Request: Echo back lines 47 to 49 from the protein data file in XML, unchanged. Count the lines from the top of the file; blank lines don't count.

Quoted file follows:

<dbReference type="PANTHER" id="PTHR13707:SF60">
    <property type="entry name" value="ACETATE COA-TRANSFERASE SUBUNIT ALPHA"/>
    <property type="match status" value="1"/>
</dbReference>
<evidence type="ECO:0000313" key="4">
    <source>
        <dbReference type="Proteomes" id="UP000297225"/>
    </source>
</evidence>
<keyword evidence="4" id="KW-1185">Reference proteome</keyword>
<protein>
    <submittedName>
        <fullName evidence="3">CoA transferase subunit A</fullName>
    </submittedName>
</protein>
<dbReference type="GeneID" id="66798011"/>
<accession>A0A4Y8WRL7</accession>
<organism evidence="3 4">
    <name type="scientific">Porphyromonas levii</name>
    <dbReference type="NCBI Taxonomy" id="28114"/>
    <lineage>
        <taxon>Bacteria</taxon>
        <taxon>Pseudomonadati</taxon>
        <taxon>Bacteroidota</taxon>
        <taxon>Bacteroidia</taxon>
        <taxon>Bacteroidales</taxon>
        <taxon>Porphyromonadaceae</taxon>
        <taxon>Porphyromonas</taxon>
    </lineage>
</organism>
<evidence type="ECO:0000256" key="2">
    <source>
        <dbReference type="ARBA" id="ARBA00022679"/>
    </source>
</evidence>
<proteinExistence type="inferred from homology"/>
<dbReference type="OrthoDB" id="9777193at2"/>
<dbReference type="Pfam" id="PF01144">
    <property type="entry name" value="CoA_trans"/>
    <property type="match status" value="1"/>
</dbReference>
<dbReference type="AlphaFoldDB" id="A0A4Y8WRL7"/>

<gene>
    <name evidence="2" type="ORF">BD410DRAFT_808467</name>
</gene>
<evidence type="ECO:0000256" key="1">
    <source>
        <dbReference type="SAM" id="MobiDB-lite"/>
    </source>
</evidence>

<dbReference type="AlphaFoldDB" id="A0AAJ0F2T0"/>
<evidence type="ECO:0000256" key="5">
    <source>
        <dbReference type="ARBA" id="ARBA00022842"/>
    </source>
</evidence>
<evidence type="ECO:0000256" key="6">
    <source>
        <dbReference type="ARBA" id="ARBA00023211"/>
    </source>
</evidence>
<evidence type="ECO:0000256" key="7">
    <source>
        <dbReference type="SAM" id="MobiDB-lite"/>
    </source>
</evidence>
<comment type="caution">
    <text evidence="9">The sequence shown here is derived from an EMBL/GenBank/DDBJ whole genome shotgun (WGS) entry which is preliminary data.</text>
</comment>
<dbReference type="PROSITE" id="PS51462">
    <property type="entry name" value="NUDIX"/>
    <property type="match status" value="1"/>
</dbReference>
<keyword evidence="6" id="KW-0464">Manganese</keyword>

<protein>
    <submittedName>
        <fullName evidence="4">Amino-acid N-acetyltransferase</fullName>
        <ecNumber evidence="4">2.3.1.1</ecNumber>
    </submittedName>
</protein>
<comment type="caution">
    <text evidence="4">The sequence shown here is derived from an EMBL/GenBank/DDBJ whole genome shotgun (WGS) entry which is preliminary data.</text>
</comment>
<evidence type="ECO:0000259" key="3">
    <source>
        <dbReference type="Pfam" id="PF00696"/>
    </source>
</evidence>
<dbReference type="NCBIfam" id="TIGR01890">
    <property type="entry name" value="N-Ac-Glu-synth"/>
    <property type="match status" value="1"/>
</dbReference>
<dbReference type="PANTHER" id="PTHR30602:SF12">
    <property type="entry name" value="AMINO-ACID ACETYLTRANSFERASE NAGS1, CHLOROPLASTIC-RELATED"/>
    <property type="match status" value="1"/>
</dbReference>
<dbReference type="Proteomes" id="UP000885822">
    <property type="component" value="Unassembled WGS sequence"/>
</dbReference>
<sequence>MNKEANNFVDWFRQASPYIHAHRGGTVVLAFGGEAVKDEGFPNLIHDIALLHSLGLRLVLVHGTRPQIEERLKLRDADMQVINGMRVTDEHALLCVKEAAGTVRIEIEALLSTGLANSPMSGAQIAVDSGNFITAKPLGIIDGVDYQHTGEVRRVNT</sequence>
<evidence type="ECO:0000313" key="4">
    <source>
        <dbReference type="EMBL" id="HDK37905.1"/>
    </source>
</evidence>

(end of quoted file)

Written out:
    <source>
        <dbReference type="SAM" id="MobiDB-lite"/>
    </source>